Soon, probation officials realized that just emptying the hall would do nothing to improve public safety -- or to help at-risk kids. “As we loosened detentions,” says MacDonald, assistant chief probation officer, “we tightened our relations with the community.” Probation officials began to link with local organizations that provided services kids needed: drug treatment, counseling, job training, and work programs. One of them, the Youth Community Restoration Project, sent weekend detainees out to restore sensitive environmental areas and build retaining walls instead of idling in juvenile hall. With additional training, some eventually landed jobs in the community. “If 328 youth a year meet on weekend work projects, and if 46 of them are referred to job training and mentorship, and 28 of those are placed in entry-level jobs, success seems small,” says David True, who heads the program. “But that's 28 youth who aren't stealing your TV or hitting each other. It's a very hard road, but still more effective than incarceration.”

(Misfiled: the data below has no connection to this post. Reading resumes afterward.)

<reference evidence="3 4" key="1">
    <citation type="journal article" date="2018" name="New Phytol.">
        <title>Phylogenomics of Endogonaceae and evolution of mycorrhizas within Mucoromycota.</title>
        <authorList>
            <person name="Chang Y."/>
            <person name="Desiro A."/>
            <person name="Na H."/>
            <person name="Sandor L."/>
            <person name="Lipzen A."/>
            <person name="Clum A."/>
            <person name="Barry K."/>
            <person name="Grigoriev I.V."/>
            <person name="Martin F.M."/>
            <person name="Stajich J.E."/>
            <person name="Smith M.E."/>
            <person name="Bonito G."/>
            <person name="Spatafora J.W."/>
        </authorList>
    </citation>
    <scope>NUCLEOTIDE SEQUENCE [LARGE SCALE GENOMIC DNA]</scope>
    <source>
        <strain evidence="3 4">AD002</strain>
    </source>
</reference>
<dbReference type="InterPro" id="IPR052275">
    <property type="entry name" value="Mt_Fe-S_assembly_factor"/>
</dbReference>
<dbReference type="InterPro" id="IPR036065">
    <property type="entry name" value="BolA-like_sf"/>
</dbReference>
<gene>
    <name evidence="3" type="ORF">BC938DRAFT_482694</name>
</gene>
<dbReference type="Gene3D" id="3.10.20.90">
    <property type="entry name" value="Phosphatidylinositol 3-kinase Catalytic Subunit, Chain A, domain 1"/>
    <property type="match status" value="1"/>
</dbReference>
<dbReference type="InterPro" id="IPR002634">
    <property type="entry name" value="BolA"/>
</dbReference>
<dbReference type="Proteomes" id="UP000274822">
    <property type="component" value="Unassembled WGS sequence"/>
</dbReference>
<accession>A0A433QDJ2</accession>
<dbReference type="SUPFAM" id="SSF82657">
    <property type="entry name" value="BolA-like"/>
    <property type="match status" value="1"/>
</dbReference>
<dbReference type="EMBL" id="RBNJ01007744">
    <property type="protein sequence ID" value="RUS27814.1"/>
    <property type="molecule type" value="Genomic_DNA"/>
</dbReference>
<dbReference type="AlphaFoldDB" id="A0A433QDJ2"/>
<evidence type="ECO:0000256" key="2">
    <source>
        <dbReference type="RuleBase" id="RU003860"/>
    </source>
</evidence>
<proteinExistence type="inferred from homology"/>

In his cluttered office, MacDonald thumbs through statistics to show what the broader reforms have meant for the county. In 1996, juvenile hall had an average daily population of 50 children, he says. Last year, the average was 22. He jumps up and phones the hall: Today's population is just 16. More importantly, MacDonald says, since the county reformed its detention practices, its juvenile crime rate has fallen -- even as the youth population has risen. Juvenile felony and misdemeanor arrests are down 48 percent and 43 percent, respectively. While it's true that juvenile crime is down throughout California, Santa Cruz's concurrent drop shows that reform doesn't, contrary to popular belief, cause more crime. “The reality is that not locking these kids up does not result in an increase in crime,” MacDonald says.

It also doesn't result in increased costs. Much of the reform happened by simply changing how things are done in the department, Cox says. While keeping a teen locked up costs $184 a day, letting one stay home with electronic monitoring, supervision and counseling, or work programs costs $64. The county also avoided spending millions of dollars to staff and build bigger detention facilities.